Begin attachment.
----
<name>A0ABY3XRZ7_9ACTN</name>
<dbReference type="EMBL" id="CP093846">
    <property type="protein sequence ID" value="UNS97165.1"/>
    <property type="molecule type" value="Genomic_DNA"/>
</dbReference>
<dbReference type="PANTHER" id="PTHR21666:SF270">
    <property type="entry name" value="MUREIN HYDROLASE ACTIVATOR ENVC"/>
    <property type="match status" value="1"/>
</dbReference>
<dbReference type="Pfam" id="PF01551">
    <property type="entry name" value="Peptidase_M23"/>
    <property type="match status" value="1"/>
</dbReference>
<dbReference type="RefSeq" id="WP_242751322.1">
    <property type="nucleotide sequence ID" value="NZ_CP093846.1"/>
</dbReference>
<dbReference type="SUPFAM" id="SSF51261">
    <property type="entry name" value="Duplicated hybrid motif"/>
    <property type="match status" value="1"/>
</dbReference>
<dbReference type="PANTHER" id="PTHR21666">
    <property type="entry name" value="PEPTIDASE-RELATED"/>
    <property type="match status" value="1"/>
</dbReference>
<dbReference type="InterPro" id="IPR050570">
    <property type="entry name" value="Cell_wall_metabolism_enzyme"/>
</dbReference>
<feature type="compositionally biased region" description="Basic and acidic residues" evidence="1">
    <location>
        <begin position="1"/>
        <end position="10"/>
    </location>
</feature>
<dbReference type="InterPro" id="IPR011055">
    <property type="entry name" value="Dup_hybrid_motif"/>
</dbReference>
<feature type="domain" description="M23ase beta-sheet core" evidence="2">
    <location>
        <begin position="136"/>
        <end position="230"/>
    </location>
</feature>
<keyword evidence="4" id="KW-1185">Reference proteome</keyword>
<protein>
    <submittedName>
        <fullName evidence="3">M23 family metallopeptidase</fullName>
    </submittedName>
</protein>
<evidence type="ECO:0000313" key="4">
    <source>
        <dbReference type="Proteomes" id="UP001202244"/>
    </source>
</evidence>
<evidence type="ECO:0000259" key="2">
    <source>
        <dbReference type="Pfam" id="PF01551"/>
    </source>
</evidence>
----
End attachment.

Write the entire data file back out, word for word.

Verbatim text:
<name>A0ABY3XRZ7_9ACTN</name>
<dbReference type="EMBL" id="CP093846">
    <property type="protein sequence ID" value="UNS97165.1"/>
    <property type="molecule type" value="Genomic_DNA"/>
</dbReference>
<dbReference type="PANTHER" id="PTHR21666:SF270">
    <property type="entry name" value="MUREIN HYDROLASE ACTIVATOR ENVC"/>
    <property type="match status" value="1"/>
</dbReference>
<dbReference type="Pfam" id="PF01551">
    <property type="entry name" value="Peptidase_M23"/>
    <property type="match status" value="1"/>
</dbReference>
<dbReference type="RefSeq" id="WP_242751322.1">
    <property type="nucleotide sequence ID" value="NZ_CP093846.1"/>
</dbReference>
<dbReference type="SUPFAM" id="SSF51261">
    <property type="entry name" value="Duplicated hybrid motif"/>
    <property type="match status" value="1"/>
</dbReference>
<dbReference type="PANTHER" id="PTHR21666">
    <property type="entry name" value="PEPTIDASE-RELATED"/>
    <property type="match status" value="1"/>
</dbReference>
<dbReference type="InterPro" id="IPR050570">
    <property type="entry name" value="Cell_wall_metabolism_enzyme"/>
</dbReference>
<feature type="compositionally biased region" description="Basic and acidic residues" evidence="1">
    <location>
        <begin position="1"/>
        <end position="10"/>
    </location>
</feature>
<dbReference type="InterPro" id="IPR011055">
    <property type="entry name" value="Dup_hybrid_motif"/>
</dbReference>
<feature type="domain" description="M23ase beta-sheet core" evidence="2">
    <location>
        <begin position="136"/>
        <end position="230"/>
    </location>
</feature>
<keyword evidence="4" id="KW-1185">Reference proteome</keyword>
<protein>
    <submittedName>
        <fullName evidence="3">M23 family metallopeptidase</fullName>
    </submittedName>
</protein>
<evidence type="ECO:0000313" key="4">
    <source>
        <dbReference type="Proteomes" id="UP001202244"/>
    </source>
</evidence>
<evidence type="ECO:0000259" key="2">
    <source>
        <dbReference type="Pfam" id="PF01551"/>
    </source>
</evidence>